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It makes sense to pay for value. By paying hospitals and physicians more for higher-value outcomes rather than more for doing more things, we are likely to improve the health of our patients as well as the financial health of our system. The challenge is identifying measurable outcomes that represent high-value health care.
On the surface, it makes sense to reward hospitals that have lower mortality rates for a given condition, such as pneumonia. But, as shown by Stefan and colleagues,1 issues in health policy are often more complicated than they initially appear. The authors found that pneumonia played a major role in the death of only 18.3% of patients. For 81.7% of patients, pneumonia was a minor contributor in that the patient had “advanced life-threatening illnesses (ie, met criteria for palliative care) and pneumonia was on the final pathway to death.”1 Indeed, 57.6% of these patients had a do-not-resuscitate or do-not-intubate order on admission. For these patients, the usual process measures for pneumonia treatment would not likely be relevant. Instead, the most patient-centered outcomes, and the ones we would want the system to focus on, would likely be end-of-life planning, pain control, and spiritual counseling. Paying hospitals for lower mortality rates could create a perverse incentive for hospitals to aggressively treat elderly patients with multiple comorbidities, even if the patients’ wishes were for more of a focus on comfort.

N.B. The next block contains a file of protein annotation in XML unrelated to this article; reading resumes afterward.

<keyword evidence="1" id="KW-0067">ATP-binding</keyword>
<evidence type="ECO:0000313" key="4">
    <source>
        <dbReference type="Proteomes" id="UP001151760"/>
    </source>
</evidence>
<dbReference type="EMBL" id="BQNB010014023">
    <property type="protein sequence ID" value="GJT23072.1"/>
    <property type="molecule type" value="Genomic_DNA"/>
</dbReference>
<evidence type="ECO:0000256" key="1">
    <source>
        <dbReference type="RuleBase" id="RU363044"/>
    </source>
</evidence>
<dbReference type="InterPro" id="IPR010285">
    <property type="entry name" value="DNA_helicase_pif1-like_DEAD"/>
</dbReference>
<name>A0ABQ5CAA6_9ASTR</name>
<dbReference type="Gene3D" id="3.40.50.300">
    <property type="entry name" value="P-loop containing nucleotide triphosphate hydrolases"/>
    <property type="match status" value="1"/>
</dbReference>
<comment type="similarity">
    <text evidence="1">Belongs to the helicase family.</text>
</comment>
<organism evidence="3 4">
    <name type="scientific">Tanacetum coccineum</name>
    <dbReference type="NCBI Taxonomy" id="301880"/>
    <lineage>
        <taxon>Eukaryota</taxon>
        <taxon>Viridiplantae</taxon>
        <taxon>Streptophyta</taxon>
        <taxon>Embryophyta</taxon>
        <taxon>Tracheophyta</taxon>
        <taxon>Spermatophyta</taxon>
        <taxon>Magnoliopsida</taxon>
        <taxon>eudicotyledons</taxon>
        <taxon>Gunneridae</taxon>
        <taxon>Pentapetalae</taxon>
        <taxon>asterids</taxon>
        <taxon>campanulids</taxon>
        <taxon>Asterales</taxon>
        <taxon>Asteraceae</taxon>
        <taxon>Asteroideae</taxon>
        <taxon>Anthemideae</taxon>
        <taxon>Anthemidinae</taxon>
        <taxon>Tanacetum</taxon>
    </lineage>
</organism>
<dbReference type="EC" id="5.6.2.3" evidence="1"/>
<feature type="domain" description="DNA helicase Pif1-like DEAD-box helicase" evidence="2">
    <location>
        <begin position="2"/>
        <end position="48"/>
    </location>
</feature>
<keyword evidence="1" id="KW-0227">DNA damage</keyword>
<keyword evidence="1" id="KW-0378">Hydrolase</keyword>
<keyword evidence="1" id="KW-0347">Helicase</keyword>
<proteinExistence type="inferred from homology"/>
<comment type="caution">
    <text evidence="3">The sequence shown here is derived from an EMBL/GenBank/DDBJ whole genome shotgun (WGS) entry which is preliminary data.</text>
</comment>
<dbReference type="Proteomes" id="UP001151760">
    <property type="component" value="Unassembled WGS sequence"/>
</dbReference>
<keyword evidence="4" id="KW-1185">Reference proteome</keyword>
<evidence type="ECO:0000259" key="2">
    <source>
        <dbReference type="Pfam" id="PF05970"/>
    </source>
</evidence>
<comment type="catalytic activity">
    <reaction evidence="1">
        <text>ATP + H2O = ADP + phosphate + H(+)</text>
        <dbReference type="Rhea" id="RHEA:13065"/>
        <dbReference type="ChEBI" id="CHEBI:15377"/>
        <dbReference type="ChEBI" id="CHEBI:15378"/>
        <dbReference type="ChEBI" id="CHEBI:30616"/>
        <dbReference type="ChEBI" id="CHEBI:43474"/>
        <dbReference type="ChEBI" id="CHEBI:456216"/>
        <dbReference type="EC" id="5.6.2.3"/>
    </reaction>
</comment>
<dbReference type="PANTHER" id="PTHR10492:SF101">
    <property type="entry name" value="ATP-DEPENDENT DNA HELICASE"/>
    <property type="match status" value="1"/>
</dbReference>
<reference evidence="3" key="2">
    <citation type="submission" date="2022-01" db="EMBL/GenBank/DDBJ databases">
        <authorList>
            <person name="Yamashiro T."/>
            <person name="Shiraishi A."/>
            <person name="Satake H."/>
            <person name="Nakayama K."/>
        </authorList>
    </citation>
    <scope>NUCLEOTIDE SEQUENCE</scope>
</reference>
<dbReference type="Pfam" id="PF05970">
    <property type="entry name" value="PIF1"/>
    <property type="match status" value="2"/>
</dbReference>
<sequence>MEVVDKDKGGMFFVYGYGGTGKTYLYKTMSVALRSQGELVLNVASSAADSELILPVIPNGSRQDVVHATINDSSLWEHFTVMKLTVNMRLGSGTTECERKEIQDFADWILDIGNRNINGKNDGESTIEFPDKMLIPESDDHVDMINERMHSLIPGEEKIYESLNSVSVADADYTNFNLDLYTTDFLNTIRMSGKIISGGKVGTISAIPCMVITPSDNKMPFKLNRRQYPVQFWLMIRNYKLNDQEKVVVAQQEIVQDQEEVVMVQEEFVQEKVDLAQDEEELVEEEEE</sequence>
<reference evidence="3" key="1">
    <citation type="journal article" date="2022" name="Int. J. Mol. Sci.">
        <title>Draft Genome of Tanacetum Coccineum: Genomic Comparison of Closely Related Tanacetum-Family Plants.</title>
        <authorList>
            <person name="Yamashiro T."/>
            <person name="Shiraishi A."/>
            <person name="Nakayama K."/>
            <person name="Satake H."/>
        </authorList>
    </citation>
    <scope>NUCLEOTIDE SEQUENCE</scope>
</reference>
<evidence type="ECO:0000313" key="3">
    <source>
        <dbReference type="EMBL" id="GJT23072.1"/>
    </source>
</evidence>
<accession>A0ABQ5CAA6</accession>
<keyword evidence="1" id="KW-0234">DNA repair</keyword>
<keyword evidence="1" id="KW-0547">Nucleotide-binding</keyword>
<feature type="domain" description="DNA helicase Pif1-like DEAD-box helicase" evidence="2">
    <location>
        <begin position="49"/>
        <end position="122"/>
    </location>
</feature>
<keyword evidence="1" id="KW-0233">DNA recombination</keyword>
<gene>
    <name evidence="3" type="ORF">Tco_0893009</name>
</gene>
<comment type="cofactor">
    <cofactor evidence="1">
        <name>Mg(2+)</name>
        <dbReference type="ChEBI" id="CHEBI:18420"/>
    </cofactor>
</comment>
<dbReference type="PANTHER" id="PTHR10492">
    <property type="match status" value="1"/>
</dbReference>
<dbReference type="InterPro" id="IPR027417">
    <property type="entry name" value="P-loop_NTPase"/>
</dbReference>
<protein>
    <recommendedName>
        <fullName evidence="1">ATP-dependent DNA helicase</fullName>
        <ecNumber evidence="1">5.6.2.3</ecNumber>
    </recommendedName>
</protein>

Katz MH. Valuing Our Patients’ Preferences. JAMA Intern Med. 2015;175(5):853. doi:10.1001/jamainternmed.2015.126
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